Global Security Newswire
Daily News on Nuclear, Biological & Chemical Weapons, Terrorism and Related Issues
Panetta: Budget Sequester Could Force Elimination of ICBMs
A looming automatic reduction in Defense Department spending could require the United States to eliminate its entire fleet of 450 ICBMs, prompting an unprecedented overhaul of the nation's nuclear strategy, U.S. Defense Secretary Leon Panetta told lawmakers in a letter on Monday (see GSN, Nov. 8).
The department is already planning to cut $450 billion in spending projected over the next decade (see GSN, Nov. 7). Under a law enacted in August, that amount might be more than doubled if a special congressional panel does not negotiate $1.2 trillion in additional government-wide cuts by Nov. 23, the Associated Press reported.
If triggered, the automatic sequestration would lower U.S. defense spending by 23 percent in 2013 and could result in the country's Minuteman 3 ICBMs being phased out, leaving aircraft and submarine-launched ballistic missiles as the country's only available means of carrying out a nuclear strike, Panetta warned. The Pentagon chief outlined the anticipated impact of the potential cuts in response to a request earlier in November by two Republican members of the Senate Armed Services Committee.
"We would have to formulate a new security strategy that accepted substantial risk of not meeting our defense needs. A sequestration budget is not one that I could recommend," Panetta stated in his reply to Senator John McCain (Ariz.), the committee's ranking member, and Senator Lindsey Graham (S.C.).
Any move to terminate the ICBM leg of the triad could be expected to face resistance from Congress, particularly among lawmakers who represent the Western states where ICBMs are fielded: Montana, North Dakota and Wyoming. Eight U.S. senators last month wrote to Panetta to implore him to retain no fewer than 420 Minuteman 3 ICBMs as reductions are made under the U.S.-Russian New START agreement, which went into effect earlier this year (see GSN, Oct. 14).
To achieve a new reductions mandate, most of the savings would come from what Panetta called "devastating" conventional weapons acquisition program terminations, personnel furloughs and cutbacks in military operations. However, each of the three legs of the nuclear triad would also be affected.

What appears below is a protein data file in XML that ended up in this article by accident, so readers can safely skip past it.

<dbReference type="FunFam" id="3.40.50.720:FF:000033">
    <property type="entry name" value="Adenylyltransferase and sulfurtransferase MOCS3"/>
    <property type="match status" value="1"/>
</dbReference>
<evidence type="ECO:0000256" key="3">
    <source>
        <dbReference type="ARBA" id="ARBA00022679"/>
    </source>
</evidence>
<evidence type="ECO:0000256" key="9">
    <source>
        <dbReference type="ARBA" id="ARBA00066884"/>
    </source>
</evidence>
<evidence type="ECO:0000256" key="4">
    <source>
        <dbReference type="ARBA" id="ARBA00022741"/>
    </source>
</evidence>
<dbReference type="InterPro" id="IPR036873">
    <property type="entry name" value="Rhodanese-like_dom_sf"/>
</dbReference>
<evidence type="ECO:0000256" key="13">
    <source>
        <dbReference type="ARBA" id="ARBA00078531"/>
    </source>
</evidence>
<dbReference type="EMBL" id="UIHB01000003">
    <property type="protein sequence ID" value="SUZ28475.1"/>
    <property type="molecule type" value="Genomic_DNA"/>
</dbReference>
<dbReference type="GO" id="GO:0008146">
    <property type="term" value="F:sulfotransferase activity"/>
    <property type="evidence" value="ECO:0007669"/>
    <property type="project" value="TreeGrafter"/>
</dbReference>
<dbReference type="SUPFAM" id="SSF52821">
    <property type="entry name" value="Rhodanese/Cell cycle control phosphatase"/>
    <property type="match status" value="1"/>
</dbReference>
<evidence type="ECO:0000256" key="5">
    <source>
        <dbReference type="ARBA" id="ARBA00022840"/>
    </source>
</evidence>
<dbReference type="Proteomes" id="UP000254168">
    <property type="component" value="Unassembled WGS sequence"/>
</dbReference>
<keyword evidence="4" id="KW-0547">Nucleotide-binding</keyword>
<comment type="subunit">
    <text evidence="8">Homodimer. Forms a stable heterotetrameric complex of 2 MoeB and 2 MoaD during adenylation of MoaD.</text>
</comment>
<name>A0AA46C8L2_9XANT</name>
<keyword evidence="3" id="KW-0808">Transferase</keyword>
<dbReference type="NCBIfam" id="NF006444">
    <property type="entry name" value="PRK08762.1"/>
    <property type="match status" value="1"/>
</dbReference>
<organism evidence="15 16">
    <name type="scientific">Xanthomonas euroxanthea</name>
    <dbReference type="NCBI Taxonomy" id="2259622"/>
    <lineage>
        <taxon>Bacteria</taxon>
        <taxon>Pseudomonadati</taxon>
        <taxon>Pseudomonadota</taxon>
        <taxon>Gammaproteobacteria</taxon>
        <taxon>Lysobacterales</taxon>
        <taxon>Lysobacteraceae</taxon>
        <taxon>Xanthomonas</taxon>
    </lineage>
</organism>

A 20 percent automatic reduction in the Pentagon's budget, which would total $390 billion over 10 years, would "delay [the] next generation ballistic missile submarine" and "cut [the] force to 10 subs," actions that could result in a $7 billion savings, the defense secretary said.
The development of a next-generation bomber -- currently planned for carrying both nuclear and conventional weapons -- would be terminated for now and restarted in the mid-2020s, offering an $18 billion savings (Elaine M. Grossman, Global Security Newswire).
The potential reduction would also put an end to the planned fielding of missile interceptors and detection systems around Europe as a hedge against a potential missile strike from Iran, Panetta said (see GSN, Nov. 14).
The Pentagon chief's warning heightens pressure on the special congressional panel, which must reach agreement on any budget reduction package by next week, according to AP. President Obama has ruled out endorsing a potential bill to cancel the funding reductions made possible under the August law, though McCain and Graham have floated such a measure.
The potential spending reduction "would set off a swift decline of the United States as the world's leading military power," the two lawmakers said in released remarks. "This is not an outcome that we can live with, and it is certainly not one that we should impose on ourselves. The sequester is a threat to the national security interests of the United States, and it should not be allowed to occur" (Donna Cassata, Associated Press/Google News, Nov. 14).
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GSN ceased publication on July 31, 2014. Its articles and daily issues will remain archived and available on NTI’s website.
Oct. 23, 2014
NTI Vice Chairman Des Browne delivered the keynote address at the Washington-based Arms Control Association's annual meeting, covering a range of nuclear policy issues.